I think that maybe this is a symptom of the fact that, in Brazil, the academic system doesn’t give much importance to “nonverbal” activities, like exhibitions, artworks etc. Also, if you are an artist with 10 important published texts by established critics, books about your work, important exhibitions in the most wonderful museums in the world, it doesn’t matter. An academic with a single page article published in an unknown magazine would score more points than an exhibition at Tate Modern. This is just incredibly disappointing. I hope this changes someday. Once I read an interview with Brian May, and he said: “at school they told me that I couldn’t be an artist and a scientist at the same time, that I would have to choose. But the Victorians were both, and that’s why they have made so many discoveries in such a short period of time.” Brian May is not only guitarist from the band Queen, but also a PhD in Astrophysics. I totally agree with him, that’s the way it should be.
BG: When did you build your first machine? How did that happen?
MM: In 2004, I showed two works using these animations I make with talking pottery and objects from my house, and then I started to realize that the videos should not be mere “components” of the works but that they should “act,” make something move and be active in the whole system. So I asked my father (he’s an engineer) if it was possible to build an electronic circuit that would perceive the sound of the objects in the videos and turn something on. He said “yes,” and then not only did the first machine get made but our partnership too. My father has been my engineer for more than 10 years now.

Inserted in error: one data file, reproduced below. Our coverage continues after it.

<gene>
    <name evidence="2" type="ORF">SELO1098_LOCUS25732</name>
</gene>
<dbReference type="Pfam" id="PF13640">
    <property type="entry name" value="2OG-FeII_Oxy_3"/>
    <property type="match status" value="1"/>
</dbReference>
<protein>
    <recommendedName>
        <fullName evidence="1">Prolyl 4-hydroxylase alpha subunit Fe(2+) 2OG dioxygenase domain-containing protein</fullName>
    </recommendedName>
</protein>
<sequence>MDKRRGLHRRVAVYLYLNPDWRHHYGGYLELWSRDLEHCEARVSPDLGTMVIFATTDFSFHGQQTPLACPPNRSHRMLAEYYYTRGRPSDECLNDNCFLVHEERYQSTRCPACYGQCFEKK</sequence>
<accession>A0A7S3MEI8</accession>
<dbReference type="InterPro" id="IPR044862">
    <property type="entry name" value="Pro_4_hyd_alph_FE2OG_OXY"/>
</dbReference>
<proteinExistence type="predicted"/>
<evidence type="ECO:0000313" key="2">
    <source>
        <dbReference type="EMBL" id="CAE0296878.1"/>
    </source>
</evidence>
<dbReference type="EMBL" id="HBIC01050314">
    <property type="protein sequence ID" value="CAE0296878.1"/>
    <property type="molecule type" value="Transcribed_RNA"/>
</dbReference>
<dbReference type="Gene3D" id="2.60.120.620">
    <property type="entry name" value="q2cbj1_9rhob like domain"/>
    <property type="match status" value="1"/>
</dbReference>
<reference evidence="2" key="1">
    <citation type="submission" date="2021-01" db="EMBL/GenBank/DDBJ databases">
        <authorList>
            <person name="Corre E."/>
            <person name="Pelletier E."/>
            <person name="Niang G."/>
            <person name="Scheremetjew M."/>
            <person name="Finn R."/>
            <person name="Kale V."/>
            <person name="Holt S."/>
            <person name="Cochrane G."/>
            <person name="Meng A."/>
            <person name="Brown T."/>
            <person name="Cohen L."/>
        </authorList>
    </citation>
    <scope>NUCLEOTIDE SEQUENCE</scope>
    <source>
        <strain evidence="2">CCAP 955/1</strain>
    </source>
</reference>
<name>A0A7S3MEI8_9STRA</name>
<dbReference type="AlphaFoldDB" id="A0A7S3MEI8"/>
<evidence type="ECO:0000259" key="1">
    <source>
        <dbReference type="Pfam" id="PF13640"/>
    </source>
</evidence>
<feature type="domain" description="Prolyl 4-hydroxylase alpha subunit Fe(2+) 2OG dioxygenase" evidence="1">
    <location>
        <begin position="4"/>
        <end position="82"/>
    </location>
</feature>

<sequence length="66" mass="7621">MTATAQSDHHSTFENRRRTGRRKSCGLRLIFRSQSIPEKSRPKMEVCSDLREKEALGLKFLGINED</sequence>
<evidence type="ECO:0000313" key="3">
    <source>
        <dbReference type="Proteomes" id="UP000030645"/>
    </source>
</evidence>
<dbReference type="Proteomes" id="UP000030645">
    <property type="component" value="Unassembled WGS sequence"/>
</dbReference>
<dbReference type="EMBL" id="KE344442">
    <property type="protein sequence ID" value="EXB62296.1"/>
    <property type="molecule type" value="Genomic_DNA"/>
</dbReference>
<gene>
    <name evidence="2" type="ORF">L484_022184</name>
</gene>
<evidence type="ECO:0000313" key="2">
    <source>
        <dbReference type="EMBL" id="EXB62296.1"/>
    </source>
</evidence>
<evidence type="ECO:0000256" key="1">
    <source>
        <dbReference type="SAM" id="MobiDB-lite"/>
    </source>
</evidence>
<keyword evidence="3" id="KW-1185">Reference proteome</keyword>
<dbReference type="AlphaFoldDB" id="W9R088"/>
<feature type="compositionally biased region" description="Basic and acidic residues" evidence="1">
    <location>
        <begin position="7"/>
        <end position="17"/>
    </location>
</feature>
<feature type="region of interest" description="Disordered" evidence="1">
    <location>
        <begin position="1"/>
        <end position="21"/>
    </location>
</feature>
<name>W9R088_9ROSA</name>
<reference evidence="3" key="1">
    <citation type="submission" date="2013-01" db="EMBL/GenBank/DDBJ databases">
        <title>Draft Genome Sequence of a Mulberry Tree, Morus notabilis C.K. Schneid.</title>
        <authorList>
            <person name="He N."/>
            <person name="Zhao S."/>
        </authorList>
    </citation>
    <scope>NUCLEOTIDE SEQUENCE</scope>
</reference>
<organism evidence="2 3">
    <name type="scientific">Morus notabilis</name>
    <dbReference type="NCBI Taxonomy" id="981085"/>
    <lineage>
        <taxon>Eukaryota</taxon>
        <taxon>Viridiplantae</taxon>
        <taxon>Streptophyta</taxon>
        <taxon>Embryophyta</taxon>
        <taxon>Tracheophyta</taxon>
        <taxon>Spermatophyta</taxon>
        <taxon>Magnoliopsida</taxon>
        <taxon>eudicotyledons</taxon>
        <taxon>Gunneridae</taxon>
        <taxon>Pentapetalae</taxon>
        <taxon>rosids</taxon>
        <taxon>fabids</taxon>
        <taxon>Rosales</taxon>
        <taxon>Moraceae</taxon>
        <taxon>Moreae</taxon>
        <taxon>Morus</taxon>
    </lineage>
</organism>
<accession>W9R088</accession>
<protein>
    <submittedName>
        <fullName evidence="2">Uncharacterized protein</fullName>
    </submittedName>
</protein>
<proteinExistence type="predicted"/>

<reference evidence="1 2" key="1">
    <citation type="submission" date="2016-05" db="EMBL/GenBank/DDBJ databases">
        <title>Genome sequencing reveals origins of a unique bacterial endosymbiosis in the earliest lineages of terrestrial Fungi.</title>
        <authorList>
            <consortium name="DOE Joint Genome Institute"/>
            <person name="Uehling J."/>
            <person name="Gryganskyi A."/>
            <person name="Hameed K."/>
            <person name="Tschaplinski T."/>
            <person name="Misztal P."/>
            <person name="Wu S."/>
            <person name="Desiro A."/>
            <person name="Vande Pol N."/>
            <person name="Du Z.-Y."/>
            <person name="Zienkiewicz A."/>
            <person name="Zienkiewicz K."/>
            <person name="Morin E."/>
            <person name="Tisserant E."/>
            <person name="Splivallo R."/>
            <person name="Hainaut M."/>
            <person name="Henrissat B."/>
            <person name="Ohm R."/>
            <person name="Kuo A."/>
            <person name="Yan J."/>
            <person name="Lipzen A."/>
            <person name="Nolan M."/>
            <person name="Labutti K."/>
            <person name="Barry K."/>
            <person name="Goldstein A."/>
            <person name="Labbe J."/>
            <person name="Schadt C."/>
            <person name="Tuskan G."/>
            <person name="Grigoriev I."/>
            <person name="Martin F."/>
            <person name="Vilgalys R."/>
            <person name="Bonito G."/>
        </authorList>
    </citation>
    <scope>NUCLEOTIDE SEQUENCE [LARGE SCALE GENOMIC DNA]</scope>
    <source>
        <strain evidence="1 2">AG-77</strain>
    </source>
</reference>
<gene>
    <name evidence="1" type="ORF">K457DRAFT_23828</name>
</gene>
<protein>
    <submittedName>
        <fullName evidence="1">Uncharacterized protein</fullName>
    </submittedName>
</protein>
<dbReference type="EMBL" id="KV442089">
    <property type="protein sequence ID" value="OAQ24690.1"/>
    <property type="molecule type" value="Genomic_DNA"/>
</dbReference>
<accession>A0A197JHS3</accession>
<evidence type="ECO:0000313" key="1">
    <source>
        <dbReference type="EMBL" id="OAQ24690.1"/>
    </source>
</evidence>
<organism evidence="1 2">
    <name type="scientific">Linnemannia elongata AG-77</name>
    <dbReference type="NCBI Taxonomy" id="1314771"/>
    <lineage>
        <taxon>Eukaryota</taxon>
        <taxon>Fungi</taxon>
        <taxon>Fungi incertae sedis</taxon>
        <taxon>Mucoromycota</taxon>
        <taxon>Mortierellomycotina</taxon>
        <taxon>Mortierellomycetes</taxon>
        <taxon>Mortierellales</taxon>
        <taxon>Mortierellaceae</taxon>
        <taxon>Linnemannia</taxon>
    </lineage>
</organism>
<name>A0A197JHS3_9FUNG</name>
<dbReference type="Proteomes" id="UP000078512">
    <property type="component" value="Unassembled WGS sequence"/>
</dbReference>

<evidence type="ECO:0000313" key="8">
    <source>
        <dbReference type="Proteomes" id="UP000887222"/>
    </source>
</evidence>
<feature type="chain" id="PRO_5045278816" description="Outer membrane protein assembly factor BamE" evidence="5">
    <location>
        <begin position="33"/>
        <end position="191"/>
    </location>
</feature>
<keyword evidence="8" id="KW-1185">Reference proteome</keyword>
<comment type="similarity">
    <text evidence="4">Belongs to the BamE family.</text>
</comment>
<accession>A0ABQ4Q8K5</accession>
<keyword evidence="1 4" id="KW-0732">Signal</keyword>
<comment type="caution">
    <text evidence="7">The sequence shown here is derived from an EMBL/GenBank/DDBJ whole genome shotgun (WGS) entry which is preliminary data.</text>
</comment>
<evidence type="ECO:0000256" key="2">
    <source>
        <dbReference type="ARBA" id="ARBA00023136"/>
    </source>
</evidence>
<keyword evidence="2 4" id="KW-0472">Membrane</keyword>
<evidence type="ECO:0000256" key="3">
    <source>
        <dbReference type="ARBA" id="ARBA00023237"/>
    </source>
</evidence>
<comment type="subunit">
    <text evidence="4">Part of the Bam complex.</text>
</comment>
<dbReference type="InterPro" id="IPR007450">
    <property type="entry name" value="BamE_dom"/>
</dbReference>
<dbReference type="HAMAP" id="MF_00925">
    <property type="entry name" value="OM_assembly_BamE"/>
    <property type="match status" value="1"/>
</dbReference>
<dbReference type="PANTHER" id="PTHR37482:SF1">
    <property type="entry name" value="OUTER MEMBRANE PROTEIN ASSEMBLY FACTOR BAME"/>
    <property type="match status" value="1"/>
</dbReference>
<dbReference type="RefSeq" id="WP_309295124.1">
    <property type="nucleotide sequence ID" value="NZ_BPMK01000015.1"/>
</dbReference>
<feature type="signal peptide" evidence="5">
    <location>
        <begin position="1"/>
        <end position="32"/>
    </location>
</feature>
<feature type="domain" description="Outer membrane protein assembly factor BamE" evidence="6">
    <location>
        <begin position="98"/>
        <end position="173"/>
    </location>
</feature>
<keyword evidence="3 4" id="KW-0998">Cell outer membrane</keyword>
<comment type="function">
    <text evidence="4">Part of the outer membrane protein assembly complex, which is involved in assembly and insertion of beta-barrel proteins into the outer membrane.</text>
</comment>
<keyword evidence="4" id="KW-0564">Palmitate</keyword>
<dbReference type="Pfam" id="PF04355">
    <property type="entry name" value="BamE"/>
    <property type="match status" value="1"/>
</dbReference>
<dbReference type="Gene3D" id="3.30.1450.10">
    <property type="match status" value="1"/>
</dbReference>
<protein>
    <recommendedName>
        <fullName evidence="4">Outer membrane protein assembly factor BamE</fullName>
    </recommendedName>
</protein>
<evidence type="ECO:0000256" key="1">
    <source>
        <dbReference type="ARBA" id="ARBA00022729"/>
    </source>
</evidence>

BG: You mentioned that instead of seeing your work as art and technology, you see it as painting or as drawing. You also refer to your creations as machines rather than sculptures or installations. Why?
MM: I don’t believe in categories. My works on paper, for example, can be seen sometimes as drawings or as collages or as something else. I like to say that I don’t know what my work is, but I know what it isn’t. Anyway, words are only words and I have to admit that in my everyday life I call them drawings because it’s easier to make people understand. This at least gives people a more precise idea of what to expect.
There are artists who I admire so much that I keep reading and watching interviews, movies or whatever is published or online about them. They are mostly painters, some are filmmakers, installation artists … And I don’t recall any of them working with what is called “high-tech”! I mean, would you call Roman Signer an art & tech artist? Only because he sometimes works with engines and video? What about Jean Tinguely, with those huge machines? I don’t think they are easy to categorize. Their works might raise questions about technology, but I believe there is so much more to talk about.
I feel that I connect more with the thoughts of some painters and sculptors, for example, than with game artists. But I also think that once the work is out there, in the world, you have no control over it, so any associations might occur. This is quite good, actually. If it’s difficult to categorize, maybe it’s because the work is in some kind of nonplace. It can be both tech and non-tech at the same time, and many other things, depending on the person who is seeing it, or the moment, or the context in which it is shown. The work should really speak for itself.